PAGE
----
ReViral Initiates Phase 1 Clinical Trial of Potent Oral Inhibitor against Respiratory Syncytial Virus
London, UK, 31st October 2016 – ReViral, an antiviral drug discovery and development company developing innovative therapies against Respiratory Syncytial Virus (RSV), announced today the initiation of a Phase 1 clinical trial for RV521, its novel orally-active small molecule inhibitor of RSV fusion. RSV infection is an area of significant unmet medical need and RV521 is being developed to treat RSV in patients with severe disease including neonates, the elderly, the immunocompromised and those with underlying cardiovascular or respiratory disease.
Rachel Harland COO of ReViral said, “We’re very pleased to have initiated our Phase 1 study on RV521 and eagerly await the demonstration that the drug is suitable for progression to further clinical studies in infected patients”.
Eddy Littler CEO of ReViral said “The progression of RV521 to the clinic is a significant achievement for the Company and marks a major step forward in developing a potential new therapy against RSV. We’re also progressing other exciting early-stage programmes against RSV based on different mechanisms than that of RV521″.
ReViral’s RV521 Phase 1 clinical trial will evaluate the safety, tolerability, and pharmacokinetics of single ascending and multiple ascending oral doses of RV521 as well as the effect of food on drug absorption. The trial will enrol up to 110 healthy volunteers, including some of Japanese origin.
Each year, on average, in the United States, RSV leads to 57,527 hospitalizations among children younger than five years old;2.1 million outpatient visits among children younger than five years old; 177,000 hospitalizations and 14,000 deaths among adults older than 65 years. By 2024 current estimates suggest that the worldwide RSV market will be worth over $2B (GlobalData, 2016).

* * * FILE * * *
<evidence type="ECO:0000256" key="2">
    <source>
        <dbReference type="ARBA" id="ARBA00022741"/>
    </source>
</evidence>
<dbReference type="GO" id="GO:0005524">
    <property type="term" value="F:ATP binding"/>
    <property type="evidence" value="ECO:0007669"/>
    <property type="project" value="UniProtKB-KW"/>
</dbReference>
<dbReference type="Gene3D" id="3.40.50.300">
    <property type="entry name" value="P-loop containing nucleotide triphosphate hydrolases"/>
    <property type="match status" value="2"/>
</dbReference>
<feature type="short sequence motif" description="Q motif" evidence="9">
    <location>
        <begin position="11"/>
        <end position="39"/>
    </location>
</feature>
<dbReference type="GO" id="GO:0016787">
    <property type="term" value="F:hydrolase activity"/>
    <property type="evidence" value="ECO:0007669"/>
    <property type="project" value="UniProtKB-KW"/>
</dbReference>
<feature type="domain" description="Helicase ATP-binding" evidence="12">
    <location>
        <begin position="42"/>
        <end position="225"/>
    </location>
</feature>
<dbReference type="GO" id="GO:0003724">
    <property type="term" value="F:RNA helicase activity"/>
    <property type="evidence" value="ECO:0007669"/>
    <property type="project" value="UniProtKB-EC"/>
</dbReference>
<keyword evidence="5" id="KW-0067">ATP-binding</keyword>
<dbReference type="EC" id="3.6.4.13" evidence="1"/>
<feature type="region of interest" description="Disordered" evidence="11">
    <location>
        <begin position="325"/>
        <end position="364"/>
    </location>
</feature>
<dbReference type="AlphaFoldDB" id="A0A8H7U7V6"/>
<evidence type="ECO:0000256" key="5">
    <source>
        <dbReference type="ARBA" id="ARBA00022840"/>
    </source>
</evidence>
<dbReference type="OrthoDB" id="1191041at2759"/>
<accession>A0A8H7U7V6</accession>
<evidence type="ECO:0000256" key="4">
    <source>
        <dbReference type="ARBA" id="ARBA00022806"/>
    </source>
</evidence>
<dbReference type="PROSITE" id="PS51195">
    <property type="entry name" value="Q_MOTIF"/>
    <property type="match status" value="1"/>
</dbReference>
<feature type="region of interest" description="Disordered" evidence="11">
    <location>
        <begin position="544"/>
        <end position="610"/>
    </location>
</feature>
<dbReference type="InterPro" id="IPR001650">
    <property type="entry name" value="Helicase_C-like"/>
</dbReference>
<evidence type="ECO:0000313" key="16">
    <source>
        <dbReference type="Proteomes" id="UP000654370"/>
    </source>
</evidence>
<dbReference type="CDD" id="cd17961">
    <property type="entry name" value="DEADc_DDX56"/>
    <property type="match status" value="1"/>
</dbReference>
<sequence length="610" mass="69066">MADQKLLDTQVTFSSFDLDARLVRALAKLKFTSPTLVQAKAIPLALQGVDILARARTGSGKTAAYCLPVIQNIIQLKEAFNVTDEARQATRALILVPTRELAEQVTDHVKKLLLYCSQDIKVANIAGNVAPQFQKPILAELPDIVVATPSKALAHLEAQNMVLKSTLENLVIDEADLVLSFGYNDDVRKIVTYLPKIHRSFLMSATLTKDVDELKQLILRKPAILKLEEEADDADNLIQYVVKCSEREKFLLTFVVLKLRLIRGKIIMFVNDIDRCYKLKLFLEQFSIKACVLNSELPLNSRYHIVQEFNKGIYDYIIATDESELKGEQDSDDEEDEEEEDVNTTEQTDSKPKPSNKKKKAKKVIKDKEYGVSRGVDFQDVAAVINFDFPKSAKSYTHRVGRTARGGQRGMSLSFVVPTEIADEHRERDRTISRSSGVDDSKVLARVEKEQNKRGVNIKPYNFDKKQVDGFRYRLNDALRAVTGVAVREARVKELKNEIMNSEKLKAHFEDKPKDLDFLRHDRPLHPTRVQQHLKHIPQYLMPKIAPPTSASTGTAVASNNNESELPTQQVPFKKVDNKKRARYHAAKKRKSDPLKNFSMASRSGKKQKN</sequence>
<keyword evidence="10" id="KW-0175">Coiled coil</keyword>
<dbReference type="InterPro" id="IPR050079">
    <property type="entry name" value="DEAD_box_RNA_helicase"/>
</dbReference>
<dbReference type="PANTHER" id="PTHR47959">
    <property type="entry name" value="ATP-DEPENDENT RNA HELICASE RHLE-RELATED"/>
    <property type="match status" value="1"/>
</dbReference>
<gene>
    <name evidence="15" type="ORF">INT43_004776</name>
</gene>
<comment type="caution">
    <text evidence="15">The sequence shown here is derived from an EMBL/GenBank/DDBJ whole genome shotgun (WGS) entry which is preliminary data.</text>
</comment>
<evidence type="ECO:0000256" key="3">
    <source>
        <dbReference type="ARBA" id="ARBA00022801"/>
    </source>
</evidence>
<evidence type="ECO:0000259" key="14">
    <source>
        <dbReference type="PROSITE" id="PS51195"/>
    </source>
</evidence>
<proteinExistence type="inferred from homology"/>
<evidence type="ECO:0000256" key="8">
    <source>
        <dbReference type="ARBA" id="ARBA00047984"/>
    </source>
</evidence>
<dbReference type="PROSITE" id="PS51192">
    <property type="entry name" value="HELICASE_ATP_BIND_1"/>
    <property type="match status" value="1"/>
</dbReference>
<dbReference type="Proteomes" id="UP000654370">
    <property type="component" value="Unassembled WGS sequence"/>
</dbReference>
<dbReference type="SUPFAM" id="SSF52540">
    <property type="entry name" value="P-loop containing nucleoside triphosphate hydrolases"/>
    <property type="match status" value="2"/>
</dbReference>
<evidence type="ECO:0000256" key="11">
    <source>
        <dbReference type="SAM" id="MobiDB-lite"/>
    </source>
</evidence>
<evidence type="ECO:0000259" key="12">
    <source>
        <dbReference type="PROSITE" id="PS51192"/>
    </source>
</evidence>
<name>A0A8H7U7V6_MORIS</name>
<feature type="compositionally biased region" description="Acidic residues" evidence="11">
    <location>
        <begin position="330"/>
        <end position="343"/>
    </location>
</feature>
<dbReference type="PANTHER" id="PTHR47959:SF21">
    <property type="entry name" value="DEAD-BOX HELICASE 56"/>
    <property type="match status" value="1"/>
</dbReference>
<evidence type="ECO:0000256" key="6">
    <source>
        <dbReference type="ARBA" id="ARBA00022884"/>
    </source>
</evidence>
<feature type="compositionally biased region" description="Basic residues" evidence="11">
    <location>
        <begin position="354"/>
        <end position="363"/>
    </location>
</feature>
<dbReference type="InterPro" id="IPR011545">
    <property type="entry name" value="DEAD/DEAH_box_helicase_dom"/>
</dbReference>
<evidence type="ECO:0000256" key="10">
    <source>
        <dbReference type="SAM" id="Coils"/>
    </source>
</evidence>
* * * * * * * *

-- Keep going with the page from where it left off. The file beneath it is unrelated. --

In preclinical studies, RV521 has been shown to potently inhibit RSV replication in both cultured human cells and in (1)
in vivo models. Moreover, during in vitro studies, only low levels of virus resistance to RV521 were observed. Preclinical studies demonstrated that RV521 has good exposure and low toxicity. Altogether these observations support the potential of RV521 in the treatment of infection in all susceptible populations.
(1) THE PRECLINICAL CHARACTERISATION OF RV521, AN ORALLY BIOAVAILABLE INHIBITOR OF RSV. Cockerill S., et al; RSV16 10th International Respiratory Syncytial Virus Symposium, Patagonia, Argentina. 29th September 2016, Poster 139,
Notes to Editors
ReViral is an antiviral drug discovery and development company focused on novel treatments for diseases caused by the respiratory syncytial virus (RSV).
Founded in 2011, ReViral has an experienced R&D leadership team with a successful track record in antiviral drug discovery and development. The company has developed a novel antiviral programme targeting RSV fusion with highly potent, orally bioavailable inhibitors, strong drug-like characteristics and good pharmacokinetic properties offering versatility in route of administration. ReViral’s Phase 1 clinical trial includes a number of Japanese volunteers. The Japanese pharmaceutical market is the second largest behind the US, and information obtained from Japanese volunteers is essential to ensure rapid future development.
In 2012 ReViral won a significant Seeding Drug Discovery Award from the Wellcome Trust to develop its RSV fusion inhibitors to completion of IND filing. The company also has an RSV replication programme at an earlier stage of development and plans to expand its pipeline. In September 2015, ReViral completed a $21 million Series A funding round from a group of leading venture capital investors including Edmond de Rothschild Investment Partners, OrbiMed, and Brace Pharma Capital.
For further information contact:
Eddy Littler, ReViral
email@example.com, +44 (0)7789 860994
Richard Anderson, Sciad Communications
Richard@sciad.com, +44 (0)7973 950376
Deborah Cockerill, Sciad Communications
Deborah@sciad.com, +44 (0)7930 317729
Source: ReViral Ltd.